South Australia’s issues are a taste of what’s to come elsewhere
“What we have seen here in South Australia is probably a taste of what’s to come interstate. I mean, how do you value the security of your network? When you have an aged asset like the coal fired power station that’s been removed, then you need to replace that energy into your network.
“You’re going to see governments and industry looking at what presents the best cost-benefit in business investments. We’ve reached the stage where renewables are on a par with current costs around coal and looking at the projections they’re clearly going to get cheaper and cheaper. So getting in early with those investments enables the grid to have more security. Being ready for a high percentage of renewables I would have thought is more of a far sighted investment into the future rather than relying on coal, that clearly doesn’t have a space any more, when you look at where we’re at with climate change.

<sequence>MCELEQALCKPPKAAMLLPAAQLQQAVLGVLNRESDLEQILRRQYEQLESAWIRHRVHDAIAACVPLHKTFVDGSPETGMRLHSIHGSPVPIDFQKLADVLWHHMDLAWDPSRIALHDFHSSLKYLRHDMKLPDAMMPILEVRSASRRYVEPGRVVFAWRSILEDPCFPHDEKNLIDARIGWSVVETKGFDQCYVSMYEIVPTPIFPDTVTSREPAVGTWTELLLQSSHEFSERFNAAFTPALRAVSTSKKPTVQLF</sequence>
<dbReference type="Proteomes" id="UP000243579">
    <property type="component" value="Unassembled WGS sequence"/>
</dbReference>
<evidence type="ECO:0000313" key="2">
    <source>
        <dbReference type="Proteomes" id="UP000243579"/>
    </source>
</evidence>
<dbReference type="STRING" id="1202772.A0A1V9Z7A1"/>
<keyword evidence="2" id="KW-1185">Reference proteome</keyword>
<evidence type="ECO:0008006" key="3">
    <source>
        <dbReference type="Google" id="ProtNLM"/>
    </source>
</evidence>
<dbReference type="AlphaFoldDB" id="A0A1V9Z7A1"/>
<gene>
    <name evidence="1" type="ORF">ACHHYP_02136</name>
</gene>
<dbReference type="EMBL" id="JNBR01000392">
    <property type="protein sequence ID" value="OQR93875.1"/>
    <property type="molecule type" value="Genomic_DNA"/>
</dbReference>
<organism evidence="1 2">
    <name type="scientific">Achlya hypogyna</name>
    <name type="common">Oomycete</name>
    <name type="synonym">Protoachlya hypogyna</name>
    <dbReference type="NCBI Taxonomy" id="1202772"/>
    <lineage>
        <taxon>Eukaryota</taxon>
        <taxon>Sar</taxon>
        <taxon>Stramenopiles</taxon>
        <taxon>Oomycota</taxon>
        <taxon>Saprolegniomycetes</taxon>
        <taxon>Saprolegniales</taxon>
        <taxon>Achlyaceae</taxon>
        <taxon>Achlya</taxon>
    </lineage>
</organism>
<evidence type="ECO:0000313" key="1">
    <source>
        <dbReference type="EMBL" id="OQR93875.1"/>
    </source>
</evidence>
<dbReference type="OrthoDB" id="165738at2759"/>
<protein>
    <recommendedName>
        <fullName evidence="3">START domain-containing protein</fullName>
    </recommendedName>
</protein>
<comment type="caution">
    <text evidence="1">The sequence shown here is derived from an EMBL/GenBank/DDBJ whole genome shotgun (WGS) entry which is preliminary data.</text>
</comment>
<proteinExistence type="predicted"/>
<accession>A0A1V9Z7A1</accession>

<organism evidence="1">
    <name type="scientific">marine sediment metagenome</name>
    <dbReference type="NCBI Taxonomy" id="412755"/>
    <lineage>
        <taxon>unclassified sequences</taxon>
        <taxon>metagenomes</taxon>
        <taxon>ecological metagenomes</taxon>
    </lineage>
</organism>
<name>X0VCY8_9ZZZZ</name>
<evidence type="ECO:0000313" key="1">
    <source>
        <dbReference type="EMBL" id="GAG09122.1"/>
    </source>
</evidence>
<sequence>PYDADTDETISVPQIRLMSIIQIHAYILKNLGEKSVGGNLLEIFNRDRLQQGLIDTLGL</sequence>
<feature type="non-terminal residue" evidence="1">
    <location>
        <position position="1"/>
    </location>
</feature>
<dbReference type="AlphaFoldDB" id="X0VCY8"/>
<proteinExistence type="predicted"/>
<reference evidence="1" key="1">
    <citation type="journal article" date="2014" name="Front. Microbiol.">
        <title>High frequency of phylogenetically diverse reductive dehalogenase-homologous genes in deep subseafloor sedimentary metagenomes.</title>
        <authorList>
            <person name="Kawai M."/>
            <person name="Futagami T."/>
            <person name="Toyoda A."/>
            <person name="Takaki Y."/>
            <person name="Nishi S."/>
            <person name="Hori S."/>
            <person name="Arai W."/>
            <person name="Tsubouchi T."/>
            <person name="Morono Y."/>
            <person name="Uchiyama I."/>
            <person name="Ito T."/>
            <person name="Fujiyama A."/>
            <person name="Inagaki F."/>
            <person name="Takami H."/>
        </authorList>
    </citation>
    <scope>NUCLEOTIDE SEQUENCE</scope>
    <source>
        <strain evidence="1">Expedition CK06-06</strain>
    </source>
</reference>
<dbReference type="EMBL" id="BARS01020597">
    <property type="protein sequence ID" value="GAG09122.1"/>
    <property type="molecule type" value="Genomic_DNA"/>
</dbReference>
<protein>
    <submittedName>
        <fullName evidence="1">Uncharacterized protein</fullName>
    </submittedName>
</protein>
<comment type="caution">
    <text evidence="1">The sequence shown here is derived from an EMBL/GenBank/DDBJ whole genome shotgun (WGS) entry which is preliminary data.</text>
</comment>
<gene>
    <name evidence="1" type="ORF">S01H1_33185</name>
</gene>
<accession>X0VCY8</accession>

“There’s a responsibility factor for government that goes beyond the next election cycle. That has to be about investing in future benefits that are not tied into coal.”
James Wright points to the 2020 deadline AGL has named for the closure of the Liddell power plant as the crucial horizon for SA’s energy planning to take effect.
“The economic pendulum will have swung in favour of those renewable technologies in that time frame,” he said.
“I think we’re closer to the end than the start and it’s clear that the generation industry recognise where this is headed and that will become the accepted wisdom in that time horizon.